You hear these stories all the time about investors or hedge fund gurus who borrowed money from friends or even credit cards to get started. Then you hear axioms from the likes of Warren Buffett, who says never to borrow money to buy stocks. Who’s right?
What about factoring into account how much money you borrow to go to school? Student loans can sometimes exceed $100,000 for some students, and even those not going to say medical or law school where there’ more likely to find a job when they graduate. And then you consider how if you have good credit you can easily get a balance transfer loan with a 0% interest rate through a couple credit cards. There are risk though, what if the stock market tanks like it did in 2008 just when you start investing? I guess it comes down to what stocks you’re picking and if you’re going short or long.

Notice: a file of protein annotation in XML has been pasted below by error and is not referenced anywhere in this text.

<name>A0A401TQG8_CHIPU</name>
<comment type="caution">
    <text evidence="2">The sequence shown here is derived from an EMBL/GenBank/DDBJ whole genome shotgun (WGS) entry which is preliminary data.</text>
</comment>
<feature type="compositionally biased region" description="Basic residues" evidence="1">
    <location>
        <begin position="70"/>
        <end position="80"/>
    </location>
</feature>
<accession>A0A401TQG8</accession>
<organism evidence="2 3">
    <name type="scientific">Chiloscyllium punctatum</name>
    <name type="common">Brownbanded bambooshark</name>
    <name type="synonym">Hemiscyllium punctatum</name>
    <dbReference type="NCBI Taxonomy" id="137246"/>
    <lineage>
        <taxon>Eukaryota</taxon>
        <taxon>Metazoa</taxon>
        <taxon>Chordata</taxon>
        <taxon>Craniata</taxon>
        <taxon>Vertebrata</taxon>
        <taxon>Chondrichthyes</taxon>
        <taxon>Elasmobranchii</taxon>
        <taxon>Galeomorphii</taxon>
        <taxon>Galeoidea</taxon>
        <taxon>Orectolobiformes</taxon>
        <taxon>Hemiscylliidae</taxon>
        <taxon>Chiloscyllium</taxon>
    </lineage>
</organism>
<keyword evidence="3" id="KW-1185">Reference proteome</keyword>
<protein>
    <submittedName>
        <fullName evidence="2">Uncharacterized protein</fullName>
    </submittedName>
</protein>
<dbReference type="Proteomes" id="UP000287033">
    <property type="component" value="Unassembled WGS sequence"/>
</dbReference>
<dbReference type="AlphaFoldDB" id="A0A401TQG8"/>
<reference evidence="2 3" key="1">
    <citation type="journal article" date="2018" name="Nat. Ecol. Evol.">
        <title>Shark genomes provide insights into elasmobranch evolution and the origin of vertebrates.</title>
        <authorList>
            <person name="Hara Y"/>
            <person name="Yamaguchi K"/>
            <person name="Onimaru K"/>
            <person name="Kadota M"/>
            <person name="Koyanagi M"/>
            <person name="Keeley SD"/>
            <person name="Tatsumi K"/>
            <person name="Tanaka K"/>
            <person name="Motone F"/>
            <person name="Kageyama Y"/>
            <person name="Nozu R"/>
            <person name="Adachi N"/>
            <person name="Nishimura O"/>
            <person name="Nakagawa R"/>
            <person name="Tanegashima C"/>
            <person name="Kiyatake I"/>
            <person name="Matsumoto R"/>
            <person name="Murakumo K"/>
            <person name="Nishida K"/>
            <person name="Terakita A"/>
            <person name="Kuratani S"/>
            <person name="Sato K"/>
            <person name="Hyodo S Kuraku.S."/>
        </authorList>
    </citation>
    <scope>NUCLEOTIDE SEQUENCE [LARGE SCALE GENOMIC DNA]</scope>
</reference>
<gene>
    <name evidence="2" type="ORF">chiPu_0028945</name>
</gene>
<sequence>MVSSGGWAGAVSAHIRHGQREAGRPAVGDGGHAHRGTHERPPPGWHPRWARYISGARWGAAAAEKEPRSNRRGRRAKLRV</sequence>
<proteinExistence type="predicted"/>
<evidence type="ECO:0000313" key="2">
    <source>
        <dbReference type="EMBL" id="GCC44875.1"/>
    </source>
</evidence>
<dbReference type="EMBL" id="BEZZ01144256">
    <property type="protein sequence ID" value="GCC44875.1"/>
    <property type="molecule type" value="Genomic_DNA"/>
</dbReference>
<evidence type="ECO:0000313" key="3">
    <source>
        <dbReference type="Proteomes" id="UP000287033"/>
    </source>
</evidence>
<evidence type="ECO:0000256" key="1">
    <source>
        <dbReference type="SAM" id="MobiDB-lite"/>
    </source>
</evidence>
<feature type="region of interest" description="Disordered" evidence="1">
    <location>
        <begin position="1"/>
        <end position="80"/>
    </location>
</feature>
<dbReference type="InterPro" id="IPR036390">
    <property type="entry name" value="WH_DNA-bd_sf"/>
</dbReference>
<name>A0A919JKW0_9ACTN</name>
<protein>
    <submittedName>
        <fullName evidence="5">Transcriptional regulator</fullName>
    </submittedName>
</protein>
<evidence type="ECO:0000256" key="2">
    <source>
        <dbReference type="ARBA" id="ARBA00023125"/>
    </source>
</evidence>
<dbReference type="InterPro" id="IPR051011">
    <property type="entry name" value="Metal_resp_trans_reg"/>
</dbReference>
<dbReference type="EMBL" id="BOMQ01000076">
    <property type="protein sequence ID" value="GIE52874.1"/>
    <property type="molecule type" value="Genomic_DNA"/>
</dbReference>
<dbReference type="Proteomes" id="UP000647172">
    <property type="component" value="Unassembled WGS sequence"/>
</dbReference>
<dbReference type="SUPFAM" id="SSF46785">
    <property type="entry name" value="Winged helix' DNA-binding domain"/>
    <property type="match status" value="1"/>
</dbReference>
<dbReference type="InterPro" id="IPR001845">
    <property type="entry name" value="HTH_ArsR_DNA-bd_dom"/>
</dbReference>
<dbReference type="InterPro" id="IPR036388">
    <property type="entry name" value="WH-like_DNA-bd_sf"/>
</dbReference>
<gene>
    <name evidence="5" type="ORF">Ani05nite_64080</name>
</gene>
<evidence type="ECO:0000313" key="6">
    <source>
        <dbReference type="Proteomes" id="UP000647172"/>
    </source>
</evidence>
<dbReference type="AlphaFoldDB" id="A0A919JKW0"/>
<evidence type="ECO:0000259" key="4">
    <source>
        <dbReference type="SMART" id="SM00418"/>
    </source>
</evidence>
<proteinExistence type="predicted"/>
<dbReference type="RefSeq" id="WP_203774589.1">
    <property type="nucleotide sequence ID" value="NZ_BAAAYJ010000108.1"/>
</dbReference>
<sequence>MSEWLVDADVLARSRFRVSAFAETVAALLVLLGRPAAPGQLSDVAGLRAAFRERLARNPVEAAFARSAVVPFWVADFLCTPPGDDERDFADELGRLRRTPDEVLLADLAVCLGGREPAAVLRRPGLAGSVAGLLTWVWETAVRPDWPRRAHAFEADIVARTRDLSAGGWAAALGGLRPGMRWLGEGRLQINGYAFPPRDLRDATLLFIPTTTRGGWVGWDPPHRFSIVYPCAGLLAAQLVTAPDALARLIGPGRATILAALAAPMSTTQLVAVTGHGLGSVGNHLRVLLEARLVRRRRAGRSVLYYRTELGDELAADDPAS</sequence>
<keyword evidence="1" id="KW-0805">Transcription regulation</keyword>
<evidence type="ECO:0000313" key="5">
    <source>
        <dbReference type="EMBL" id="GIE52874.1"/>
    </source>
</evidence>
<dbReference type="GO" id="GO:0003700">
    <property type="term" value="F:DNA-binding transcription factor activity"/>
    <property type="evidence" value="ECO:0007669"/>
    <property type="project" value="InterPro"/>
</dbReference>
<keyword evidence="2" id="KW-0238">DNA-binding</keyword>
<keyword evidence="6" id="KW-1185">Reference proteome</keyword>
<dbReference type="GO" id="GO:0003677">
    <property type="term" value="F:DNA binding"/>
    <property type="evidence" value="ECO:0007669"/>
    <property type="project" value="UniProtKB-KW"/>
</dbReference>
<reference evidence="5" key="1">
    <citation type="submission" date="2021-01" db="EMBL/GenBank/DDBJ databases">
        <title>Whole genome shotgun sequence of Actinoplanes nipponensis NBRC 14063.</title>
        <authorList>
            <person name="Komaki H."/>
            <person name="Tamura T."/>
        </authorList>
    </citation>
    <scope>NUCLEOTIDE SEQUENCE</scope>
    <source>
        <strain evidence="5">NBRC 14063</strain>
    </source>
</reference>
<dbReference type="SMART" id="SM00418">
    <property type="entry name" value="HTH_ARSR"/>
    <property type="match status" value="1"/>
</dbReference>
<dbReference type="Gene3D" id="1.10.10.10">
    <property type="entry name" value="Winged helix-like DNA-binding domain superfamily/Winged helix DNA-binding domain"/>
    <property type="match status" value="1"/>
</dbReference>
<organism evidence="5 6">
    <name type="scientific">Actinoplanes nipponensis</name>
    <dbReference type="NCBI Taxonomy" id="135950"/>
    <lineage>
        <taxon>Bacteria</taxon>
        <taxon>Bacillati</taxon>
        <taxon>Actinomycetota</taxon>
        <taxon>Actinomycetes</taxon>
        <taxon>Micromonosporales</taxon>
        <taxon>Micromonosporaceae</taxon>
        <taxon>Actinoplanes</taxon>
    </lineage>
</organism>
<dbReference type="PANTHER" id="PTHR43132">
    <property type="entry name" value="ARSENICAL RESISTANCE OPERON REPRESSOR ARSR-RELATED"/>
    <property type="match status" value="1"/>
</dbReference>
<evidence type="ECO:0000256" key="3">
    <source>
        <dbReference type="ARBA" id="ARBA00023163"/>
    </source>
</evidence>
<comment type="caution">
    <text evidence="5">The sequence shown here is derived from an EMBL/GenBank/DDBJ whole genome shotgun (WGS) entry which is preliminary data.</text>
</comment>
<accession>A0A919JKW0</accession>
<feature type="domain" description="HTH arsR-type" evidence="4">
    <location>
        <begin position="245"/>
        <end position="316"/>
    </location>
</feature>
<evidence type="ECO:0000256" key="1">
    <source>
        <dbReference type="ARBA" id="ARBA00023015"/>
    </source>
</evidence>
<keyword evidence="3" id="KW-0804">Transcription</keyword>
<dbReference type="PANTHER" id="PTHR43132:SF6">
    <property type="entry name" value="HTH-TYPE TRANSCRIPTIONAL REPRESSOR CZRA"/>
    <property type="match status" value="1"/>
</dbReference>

For John Burbank of the hedge fund Passport Capital though, borrowing to but stocks was his ticket to success. He borrowed $50K to get started trading stocks and never looked back. What’s key here though is Burbank started trading after he completed business school at Stanford. He certainly wasn’t going into this blindly and with a get rich quick kind of mindset.
Burbank, who graduated from Duke University with an English degree in 1987, never imagined he’d be a trader. He put himself through college running a house-painting business during the summers. After earning $35,000 one year, he figured he’d be an entrepreneur and got an MBA from Stanford University in 1992. Two years later, at the age of 30, he borrowed $50,000 from his credit cards and tried his hand at trading.
“I was curious,” Burbank said in the interview. “After reading and studying it, I decided to start trading. I had never done it before so I had to do it to understand it.”
The experience led to a two-year job as research director for ValueVest Management, and a one-year stint as a consultant for hedge fund JMG Capital Partners LP. In 2000, he founded Passport with $800,000.